These are exciting times for the development of treatment options that go beyond the diet. Research is very active on several fronts. Among the most promising:
- Pills that, when ingested immediately before a meal that may contain small amounts of gluten, would make the small intestine less permeable to gluten, thus preventing its toxicity
- Pills that, when ingested along with meals containing some gluten, would break it down (thus, making gluten nontoxic) before it reaches the small intestine
- Drugs that will quench the inflammatory response of the intestine to gluten
- Therapeutic vaccines that would be able to restore the tolerance to gluten that was lost before celiac disease struck
A gluten-free diet is currently the only way to effectively treat celiac disease. Fortunately, maintaining a gluten-free diet isn’t as hard as it may seem as long as you are educated about some basic rules about the food and beverages you can and cannot consume.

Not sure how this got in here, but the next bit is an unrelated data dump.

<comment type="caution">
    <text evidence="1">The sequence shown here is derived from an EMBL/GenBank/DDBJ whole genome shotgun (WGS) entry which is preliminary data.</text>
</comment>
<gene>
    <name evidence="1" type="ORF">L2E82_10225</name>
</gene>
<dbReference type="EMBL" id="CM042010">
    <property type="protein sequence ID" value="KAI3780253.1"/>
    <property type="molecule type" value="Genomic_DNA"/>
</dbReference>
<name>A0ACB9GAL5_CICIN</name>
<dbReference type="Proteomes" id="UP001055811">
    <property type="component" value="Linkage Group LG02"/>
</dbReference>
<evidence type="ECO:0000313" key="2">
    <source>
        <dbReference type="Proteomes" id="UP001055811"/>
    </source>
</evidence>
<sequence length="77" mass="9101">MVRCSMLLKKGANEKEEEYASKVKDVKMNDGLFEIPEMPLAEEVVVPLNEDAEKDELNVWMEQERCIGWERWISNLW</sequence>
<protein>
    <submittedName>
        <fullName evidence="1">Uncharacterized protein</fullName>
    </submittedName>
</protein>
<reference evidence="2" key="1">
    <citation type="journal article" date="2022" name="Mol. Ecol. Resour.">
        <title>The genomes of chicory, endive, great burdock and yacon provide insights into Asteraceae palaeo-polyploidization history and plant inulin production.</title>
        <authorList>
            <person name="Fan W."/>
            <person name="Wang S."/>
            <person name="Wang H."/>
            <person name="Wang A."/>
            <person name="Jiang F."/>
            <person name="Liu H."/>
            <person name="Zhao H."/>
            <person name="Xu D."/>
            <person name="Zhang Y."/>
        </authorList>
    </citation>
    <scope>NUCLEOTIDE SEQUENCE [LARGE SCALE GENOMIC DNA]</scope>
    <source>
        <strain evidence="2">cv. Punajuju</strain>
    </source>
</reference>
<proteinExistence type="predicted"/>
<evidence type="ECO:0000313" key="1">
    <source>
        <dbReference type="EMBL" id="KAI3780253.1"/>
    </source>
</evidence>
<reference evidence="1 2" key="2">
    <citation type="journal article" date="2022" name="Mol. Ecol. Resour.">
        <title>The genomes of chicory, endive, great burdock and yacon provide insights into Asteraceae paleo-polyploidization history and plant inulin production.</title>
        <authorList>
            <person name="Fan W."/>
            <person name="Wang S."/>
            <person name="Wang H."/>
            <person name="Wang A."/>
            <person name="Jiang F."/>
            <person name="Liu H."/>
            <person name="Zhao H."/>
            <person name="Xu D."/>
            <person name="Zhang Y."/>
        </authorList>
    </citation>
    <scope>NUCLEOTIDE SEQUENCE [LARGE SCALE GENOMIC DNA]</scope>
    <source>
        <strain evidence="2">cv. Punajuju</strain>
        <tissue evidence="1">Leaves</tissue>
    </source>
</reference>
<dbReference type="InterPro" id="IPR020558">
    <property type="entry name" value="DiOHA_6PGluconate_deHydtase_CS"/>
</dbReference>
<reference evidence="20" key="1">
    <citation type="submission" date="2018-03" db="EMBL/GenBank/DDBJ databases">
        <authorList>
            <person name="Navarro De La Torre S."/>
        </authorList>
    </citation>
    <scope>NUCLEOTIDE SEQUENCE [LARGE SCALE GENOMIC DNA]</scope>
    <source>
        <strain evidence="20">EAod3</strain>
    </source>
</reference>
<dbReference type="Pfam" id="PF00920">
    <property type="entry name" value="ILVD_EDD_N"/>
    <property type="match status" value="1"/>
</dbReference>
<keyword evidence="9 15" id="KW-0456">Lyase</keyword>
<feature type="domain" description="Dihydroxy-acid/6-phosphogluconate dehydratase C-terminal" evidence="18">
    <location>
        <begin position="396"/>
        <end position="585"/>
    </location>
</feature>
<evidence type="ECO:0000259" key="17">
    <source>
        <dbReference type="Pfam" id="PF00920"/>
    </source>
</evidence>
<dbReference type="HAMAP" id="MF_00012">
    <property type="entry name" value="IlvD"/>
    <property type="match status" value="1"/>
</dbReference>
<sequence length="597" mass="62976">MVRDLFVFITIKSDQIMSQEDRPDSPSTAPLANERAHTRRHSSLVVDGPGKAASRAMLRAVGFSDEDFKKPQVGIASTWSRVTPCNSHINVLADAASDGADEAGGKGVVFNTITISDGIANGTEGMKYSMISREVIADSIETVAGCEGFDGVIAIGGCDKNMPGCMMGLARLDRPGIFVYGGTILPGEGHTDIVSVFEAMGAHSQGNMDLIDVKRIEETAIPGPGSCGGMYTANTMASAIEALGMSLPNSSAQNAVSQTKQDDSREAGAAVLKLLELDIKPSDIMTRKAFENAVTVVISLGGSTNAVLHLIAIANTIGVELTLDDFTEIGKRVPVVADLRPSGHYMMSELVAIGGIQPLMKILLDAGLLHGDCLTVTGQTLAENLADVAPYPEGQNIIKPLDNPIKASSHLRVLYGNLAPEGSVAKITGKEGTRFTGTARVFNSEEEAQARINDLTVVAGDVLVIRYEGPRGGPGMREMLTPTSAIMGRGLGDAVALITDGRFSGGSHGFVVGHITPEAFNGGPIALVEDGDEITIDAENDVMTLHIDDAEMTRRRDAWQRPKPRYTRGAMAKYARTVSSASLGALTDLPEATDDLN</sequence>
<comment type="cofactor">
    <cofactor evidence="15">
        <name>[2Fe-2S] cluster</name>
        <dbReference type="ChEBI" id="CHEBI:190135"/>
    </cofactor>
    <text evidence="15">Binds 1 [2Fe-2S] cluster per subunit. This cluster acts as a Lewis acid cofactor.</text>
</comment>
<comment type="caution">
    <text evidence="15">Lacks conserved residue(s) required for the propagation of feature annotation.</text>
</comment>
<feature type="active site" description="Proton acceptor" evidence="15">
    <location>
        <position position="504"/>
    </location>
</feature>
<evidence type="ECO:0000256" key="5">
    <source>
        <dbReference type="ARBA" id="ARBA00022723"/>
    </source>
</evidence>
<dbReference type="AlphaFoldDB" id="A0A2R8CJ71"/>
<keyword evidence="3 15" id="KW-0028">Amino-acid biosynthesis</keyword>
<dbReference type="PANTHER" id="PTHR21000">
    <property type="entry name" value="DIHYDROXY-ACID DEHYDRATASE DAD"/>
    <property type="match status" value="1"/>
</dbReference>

At The University of Chicago Celiac Disease Center, we strongly recommend that you first seek a professional opinion before removing gluten from your diet because following a gluten-free diet can make it difficult to diagnose celiac disease.
While medical advice should be obtained directly from your doctor, the information in this section can help you make lifestyle decisions to get on the right track for a healthier and happier life.